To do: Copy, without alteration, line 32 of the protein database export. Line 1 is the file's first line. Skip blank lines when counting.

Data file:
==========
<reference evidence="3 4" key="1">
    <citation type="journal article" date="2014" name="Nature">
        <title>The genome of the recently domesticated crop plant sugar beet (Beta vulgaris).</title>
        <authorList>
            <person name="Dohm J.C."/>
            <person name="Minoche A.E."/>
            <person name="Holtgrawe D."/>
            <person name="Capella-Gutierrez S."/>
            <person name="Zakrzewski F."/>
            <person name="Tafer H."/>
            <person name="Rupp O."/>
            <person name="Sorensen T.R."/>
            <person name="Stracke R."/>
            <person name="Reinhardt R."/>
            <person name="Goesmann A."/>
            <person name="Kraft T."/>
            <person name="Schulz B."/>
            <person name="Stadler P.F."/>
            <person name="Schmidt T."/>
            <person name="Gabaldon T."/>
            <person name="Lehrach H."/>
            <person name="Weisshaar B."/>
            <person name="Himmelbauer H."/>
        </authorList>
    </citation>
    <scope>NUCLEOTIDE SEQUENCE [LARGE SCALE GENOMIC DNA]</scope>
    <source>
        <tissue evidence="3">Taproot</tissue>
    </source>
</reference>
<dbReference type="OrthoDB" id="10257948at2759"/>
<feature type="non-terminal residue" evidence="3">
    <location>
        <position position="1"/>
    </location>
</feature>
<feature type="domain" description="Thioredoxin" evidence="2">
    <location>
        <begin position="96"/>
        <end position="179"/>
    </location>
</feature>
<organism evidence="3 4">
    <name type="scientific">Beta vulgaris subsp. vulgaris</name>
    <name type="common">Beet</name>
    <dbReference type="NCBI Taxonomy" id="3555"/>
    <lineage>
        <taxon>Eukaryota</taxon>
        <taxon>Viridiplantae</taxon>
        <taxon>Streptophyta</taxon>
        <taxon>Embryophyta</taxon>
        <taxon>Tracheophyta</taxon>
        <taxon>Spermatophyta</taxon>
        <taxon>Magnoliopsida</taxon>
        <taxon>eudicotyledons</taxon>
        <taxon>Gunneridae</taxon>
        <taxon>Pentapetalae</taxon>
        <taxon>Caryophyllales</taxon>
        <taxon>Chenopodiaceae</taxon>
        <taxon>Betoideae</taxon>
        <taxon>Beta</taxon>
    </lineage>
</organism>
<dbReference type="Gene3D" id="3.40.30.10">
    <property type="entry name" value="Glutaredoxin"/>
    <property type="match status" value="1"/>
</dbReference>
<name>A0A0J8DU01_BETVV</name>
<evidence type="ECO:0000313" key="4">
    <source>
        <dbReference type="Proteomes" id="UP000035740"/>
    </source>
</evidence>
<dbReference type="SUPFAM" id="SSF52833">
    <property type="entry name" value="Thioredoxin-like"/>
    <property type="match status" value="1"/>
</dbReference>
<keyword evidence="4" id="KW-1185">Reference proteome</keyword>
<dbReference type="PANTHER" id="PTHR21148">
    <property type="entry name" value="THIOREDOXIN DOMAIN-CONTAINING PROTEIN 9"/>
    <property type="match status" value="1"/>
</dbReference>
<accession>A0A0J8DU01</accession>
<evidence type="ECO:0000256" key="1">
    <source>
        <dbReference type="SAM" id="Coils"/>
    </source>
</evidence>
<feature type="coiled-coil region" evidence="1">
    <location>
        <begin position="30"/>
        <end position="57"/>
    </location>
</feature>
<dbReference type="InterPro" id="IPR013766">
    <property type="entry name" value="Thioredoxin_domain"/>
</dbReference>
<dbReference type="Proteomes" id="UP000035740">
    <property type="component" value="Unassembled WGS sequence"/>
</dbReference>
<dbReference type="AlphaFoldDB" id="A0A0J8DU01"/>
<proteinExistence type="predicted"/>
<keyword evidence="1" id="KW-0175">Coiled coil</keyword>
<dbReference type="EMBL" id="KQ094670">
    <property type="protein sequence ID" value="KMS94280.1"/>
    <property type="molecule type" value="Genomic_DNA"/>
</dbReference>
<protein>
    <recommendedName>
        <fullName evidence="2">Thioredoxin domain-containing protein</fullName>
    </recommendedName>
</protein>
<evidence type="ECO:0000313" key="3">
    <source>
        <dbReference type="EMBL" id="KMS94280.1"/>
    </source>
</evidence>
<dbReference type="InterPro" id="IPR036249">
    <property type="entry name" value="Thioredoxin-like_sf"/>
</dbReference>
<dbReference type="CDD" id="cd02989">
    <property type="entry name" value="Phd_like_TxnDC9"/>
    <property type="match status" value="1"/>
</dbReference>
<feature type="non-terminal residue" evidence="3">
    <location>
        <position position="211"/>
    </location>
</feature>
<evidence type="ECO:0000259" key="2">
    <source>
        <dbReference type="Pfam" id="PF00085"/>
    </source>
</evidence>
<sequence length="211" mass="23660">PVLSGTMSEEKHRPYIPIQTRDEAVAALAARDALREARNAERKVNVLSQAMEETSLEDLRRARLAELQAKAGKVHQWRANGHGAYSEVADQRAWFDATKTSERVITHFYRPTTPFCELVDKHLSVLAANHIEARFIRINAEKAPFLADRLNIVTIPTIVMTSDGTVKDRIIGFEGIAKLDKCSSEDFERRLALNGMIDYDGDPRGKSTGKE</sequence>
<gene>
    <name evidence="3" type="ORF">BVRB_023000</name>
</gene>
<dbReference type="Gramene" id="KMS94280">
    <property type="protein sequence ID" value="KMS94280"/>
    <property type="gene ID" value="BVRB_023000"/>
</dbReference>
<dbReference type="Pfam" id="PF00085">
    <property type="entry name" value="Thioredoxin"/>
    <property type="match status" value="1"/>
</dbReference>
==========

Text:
<feature type="non-terminal residue" evidence="3">